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Harborough Museum
Hopper Bell

Hopper Bell

Though it might not look like much, this hopper bell was in fact quite a useful bit of kit for the 19th century miller.

The hopper bell was situated within the windmill’s stone hopper, or millstone, which would crush the corn or grain to transform it into flour. Sacks of grain would have been hoisted to the top of the windmill and poured into a grain bin. Grain would then slide down a chute into the stone hopper. When the stone hopper was running low of grain, the hopper bell would scrap against the stone and emit a grinding noise. This noise informed the miller that the hopper was almost empty.

The hopper bell on display at Harborough Museum comes from Mill Hill, a windmill which used to be located just off St Mary’s Road, close to Symington Way. Not much is known about the windmill as it was demolished in 1895.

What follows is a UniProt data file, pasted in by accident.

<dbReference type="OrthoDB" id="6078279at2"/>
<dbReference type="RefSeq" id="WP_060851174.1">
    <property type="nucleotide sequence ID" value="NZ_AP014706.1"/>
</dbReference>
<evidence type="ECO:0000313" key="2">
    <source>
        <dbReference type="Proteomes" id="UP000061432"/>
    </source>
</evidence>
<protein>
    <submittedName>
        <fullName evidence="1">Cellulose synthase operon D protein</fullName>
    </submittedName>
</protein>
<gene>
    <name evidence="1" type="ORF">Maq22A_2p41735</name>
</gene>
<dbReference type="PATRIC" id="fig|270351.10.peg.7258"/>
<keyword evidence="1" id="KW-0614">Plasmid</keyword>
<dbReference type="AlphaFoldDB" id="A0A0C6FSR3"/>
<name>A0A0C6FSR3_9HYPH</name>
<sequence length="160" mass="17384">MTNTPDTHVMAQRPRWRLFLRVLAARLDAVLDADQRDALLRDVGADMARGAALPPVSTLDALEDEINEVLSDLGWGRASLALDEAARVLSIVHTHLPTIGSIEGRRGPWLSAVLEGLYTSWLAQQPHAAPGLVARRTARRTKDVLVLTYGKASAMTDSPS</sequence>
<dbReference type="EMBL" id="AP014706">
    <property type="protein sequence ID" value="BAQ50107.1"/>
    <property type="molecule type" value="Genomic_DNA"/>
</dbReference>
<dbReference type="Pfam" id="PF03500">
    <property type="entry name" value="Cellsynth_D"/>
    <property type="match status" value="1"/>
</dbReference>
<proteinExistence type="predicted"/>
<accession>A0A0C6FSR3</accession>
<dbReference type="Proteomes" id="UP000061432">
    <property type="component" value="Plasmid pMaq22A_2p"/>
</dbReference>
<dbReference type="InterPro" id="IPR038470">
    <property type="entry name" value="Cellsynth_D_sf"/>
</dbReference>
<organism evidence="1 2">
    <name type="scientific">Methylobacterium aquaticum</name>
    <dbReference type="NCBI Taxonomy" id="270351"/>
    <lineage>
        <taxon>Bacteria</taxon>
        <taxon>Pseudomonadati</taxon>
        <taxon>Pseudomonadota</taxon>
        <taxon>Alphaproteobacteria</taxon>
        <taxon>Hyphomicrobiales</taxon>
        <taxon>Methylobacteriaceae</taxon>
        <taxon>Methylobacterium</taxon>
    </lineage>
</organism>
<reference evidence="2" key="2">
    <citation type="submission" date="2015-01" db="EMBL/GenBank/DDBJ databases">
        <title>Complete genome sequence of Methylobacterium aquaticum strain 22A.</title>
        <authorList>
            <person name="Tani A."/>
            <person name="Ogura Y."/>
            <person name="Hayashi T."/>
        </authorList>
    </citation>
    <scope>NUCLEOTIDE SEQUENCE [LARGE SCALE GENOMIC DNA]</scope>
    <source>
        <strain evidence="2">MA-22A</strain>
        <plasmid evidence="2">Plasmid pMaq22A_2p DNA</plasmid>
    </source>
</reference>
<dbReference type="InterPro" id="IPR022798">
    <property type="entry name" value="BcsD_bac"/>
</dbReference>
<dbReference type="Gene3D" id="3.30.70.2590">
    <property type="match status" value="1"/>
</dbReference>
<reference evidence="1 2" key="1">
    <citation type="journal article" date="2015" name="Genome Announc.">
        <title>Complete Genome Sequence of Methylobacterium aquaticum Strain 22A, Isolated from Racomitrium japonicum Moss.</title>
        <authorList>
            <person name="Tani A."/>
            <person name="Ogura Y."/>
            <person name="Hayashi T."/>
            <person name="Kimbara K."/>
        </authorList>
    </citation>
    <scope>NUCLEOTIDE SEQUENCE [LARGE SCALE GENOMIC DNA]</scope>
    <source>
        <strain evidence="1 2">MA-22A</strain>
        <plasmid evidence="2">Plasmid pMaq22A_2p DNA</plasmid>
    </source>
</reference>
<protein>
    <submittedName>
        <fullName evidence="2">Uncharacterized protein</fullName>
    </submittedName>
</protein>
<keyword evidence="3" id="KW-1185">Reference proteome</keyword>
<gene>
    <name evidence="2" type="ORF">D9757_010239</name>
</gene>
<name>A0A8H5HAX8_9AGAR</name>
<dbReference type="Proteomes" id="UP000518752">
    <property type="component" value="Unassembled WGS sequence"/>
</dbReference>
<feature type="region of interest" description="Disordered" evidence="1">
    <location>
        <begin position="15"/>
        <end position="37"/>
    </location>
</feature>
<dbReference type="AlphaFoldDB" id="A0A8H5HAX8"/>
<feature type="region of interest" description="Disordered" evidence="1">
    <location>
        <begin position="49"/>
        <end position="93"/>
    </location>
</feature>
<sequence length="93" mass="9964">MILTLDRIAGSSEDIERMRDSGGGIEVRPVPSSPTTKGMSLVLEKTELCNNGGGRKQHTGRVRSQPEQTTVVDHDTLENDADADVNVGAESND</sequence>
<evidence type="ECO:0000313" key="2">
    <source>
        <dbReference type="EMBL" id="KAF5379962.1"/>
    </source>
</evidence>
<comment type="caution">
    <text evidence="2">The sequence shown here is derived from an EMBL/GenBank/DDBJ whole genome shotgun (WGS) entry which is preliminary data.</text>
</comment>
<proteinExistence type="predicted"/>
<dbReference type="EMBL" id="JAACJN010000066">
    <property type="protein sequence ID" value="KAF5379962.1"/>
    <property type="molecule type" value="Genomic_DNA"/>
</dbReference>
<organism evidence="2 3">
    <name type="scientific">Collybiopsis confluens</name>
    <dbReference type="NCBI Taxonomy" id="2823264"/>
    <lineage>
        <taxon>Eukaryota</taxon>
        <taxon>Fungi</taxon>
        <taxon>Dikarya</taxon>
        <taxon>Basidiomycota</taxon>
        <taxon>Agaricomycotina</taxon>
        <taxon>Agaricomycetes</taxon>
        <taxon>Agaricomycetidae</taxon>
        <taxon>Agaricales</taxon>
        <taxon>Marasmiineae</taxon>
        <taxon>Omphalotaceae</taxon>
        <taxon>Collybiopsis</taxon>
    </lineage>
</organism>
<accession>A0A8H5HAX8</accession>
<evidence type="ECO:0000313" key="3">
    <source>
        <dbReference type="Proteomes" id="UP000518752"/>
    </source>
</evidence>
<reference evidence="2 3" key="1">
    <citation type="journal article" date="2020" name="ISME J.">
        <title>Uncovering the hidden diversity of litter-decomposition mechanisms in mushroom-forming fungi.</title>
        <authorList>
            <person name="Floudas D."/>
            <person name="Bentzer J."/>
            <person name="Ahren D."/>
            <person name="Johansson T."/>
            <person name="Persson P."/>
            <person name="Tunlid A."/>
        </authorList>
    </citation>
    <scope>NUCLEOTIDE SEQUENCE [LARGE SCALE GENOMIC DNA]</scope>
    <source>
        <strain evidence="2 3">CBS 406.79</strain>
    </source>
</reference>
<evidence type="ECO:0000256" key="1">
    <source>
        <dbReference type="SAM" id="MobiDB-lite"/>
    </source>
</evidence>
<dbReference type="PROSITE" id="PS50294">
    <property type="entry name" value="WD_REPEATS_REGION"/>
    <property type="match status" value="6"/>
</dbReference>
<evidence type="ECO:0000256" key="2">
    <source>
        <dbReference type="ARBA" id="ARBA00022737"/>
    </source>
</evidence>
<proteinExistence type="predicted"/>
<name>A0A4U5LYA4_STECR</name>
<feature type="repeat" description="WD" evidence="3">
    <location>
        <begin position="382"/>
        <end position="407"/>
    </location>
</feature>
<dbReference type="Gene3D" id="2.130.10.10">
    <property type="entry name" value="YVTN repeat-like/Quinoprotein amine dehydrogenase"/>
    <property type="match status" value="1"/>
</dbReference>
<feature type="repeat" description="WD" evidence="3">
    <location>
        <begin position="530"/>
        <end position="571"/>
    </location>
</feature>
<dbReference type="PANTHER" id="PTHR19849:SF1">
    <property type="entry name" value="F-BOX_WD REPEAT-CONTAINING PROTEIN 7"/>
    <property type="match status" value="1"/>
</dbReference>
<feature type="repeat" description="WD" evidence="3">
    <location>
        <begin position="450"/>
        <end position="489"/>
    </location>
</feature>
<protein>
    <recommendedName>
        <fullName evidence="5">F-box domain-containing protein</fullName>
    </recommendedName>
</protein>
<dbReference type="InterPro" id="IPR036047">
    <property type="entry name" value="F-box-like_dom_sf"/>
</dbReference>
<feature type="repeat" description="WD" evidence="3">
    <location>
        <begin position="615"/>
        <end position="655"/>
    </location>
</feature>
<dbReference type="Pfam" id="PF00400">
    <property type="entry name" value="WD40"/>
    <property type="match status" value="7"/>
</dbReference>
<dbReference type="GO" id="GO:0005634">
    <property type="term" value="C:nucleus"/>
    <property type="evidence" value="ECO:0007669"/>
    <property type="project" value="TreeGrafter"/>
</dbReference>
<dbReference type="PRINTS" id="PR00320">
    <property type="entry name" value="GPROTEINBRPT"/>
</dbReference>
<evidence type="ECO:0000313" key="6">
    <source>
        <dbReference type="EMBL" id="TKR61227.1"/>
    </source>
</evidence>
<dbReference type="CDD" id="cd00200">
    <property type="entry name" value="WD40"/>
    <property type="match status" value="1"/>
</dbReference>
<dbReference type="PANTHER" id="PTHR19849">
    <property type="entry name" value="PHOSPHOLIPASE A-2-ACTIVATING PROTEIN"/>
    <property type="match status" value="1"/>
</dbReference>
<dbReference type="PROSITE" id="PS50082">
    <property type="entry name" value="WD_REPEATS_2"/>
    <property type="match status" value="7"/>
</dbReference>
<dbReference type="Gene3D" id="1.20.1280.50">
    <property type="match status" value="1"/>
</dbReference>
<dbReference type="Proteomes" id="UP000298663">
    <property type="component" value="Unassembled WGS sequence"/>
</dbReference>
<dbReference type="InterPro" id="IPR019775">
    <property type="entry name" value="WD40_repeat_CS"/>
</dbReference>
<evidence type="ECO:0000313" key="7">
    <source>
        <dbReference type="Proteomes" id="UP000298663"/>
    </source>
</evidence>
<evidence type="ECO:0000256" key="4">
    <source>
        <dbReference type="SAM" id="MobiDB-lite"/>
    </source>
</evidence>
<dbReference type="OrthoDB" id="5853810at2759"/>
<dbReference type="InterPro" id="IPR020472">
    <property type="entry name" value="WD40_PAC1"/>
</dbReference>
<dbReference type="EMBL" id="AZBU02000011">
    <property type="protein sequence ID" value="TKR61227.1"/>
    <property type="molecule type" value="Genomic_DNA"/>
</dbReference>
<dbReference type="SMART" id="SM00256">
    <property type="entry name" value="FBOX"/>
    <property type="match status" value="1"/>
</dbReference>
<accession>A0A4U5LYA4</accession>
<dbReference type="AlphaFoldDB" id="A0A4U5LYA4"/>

A photograph of a 19th century Hopper Bell from Mill Hill, Market Harborough.
A photograph of a 19th century Hopper Bell from Mill Hill, Market Harborough. The bell is in the Market Harborough Historical Society case.

We are very grateful to our volunteers who researched and wrote this entry.

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Address: The Symington Building, Adam and Eve Street, Market Harborough, LE16 7LT (Car Park: LE16 7XA)

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